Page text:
I recently spent around three weeks hitchhiking to San Diego and back from Seattle, WA. Over the course of 35 rides and nearly 2400 miles I managed to take a few photos during my journey along the west coast. When I couldn’t find a ride I’d just get on my board and cruise down the shoulder until someone picked me up(covered around 100 miles). With hitchhiking, your reality shifts in a way that exposes you to what it means to live in a world that you create through relinquishing the struggle for control of your situation, just flowing from moment to moment. You wake up with the sun hitting your face, roll up your sleeping bag covered in dew, throw your pack onto your shoulders, no idea where you will end up or what you will experience that day or the next. Along my trip I slept in national, state, and city parks, at schools (and an abandoned one in Eureka, CA), beaches, above the fogline atop a mountain foothill in Big Sur, backyard tents people put me up in, a broke down Astro Van outside of LA, skateparks, and bushes at a gas station in Lincoln City, just to name a few.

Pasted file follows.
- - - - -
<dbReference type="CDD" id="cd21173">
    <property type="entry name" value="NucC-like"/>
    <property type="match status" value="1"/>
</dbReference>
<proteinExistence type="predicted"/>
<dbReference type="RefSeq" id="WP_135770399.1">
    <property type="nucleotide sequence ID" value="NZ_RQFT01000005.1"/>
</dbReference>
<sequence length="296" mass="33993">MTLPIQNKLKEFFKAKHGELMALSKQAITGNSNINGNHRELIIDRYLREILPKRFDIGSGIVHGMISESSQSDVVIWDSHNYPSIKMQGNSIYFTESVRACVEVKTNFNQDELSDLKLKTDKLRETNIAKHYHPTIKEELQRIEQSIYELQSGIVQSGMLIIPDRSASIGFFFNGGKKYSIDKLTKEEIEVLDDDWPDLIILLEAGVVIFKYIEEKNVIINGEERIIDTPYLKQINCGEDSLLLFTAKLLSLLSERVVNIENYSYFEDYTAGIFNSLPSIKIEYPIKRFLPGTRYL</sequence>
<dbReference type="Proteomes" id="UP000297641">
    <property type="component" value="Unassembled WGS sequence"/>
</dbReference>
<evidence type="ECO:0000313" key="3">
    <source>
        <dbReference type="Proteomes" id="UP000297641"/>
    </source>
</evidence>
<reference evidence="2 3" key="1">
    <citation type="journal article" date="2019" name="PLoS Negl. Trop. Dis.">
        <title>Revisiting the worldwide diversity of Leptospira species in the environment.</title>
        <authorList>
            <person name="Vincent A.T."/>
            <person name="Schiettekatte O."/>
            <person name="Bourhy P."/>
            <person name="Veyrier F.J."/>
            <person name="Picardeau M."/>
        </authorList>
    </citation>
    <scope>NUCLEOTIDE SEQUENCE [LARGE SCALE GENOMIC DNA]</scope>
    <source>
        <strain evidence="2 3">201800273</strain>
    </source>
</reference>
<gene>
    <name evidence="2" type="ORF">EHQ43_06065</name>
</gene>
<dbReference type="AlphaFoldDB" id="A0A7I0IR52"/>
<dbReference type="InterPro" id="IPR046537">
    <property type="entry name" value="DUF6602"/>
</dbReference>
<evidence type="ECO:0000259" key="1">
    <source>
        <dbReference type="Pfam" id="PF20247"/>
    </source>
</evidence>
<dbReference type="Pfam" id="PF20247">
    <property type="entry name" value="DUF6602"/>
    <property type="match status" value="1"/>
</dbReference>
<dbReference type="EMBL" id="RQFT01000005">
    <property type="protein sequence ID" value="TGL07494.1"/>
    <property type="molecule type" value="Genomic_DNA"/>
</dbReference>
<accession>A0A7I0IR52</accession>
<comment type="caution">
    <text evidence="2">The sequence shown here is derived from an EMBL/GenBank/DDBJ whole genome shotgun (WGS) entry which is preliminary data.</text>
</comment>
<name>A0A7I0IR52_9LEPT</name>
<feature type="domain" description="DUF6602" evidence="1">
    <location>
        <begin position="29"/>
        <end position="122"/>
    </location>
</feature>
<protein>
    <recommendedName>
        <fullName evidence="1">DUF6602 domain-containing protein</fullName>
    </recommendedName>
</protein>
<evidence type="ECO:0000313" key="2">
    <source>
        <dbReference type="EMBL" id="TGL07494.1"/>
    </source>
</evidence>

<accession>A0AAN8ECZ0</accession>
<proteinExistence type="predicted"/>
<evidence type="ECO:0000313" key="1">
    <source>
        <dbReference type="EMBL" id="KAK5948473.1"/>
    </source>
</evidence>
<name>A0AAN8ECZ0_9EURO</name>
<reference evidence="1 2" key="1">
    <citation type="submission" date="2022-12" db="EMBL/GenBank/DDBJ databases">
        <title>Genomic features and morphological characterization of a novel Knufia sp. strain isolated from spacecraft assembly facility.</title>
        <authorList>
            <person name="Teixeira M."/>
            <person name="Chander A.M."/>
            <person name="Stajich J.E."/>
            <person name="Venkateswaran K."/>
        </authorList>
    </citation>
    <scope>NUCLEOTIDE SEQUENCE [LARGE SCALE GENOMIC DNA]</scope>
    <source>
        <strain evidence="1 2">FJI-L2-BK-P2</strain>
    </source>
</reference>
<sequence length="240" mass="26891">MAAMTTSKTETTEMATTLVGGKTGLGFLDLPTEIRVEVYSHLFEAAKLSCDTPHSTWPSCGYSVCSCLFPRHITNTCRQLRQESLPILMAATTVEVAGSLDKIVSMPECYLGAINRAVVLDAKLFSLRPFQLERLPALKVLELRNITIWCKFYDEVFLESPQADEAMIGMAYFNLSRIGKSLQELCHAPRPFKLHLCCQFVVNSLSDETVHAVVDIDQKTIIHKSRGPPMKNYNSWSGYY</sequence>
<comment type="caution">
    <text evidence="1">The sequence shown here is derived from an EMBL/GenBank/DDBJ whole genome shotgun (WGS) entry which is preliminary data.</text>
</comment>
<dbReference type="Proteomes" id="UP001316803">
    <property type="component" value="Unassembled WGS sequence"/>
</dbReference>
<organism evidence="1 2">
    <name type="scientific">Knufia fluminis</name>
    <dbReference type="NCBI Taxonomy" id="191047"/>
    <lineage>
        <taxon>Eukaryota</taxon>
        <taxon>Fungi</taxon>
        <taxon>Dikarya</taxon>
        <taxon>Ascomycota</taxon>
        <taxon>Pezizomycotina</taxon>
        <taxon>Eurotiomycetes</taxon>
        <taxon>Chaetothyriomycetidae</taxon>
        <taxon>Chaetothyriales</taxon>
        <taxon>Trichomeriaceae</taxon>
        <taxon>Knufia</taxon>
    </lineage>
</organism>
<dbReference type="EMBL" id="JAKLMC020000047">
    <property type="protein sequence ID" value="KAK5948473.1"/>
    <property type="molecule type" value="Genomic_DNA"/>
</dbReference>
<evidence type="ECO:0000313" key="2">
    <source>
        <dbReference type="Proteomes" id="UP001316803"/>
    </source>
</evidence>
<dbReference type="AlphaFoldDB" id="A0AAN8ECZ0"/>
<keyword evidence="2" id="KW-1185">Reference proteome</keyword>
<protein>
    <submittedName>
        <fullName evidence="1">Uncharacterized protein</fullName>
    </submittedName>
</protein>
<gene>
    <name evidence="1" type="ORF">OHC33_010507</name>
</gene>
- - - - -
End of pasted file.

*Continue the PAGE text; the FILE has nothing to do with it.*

You’ll cross paths and get a ride with a complete stranger, which leads to another ride, then another, until eventually you start to realize that there is no right place at the right time, but that every place and time is the right one if you let things unfold by themselves. All you can really do is try to accept whatever happens… you learn to laugh at yourself and shift outwards, just experiencing the synchronistic flow of life and events captured in the present moment of space and time buzzing all around you, while you take a second on this spinning rock hurling through the universe to appreciate the beauty that emerges when you just let go.
Reflecting back on the photos I shot during this trip, I realized that with photography, it’s not so much about trying to capture any particular moment, but instead allowing that moment to capture you (just make sure to take off the lens cap first).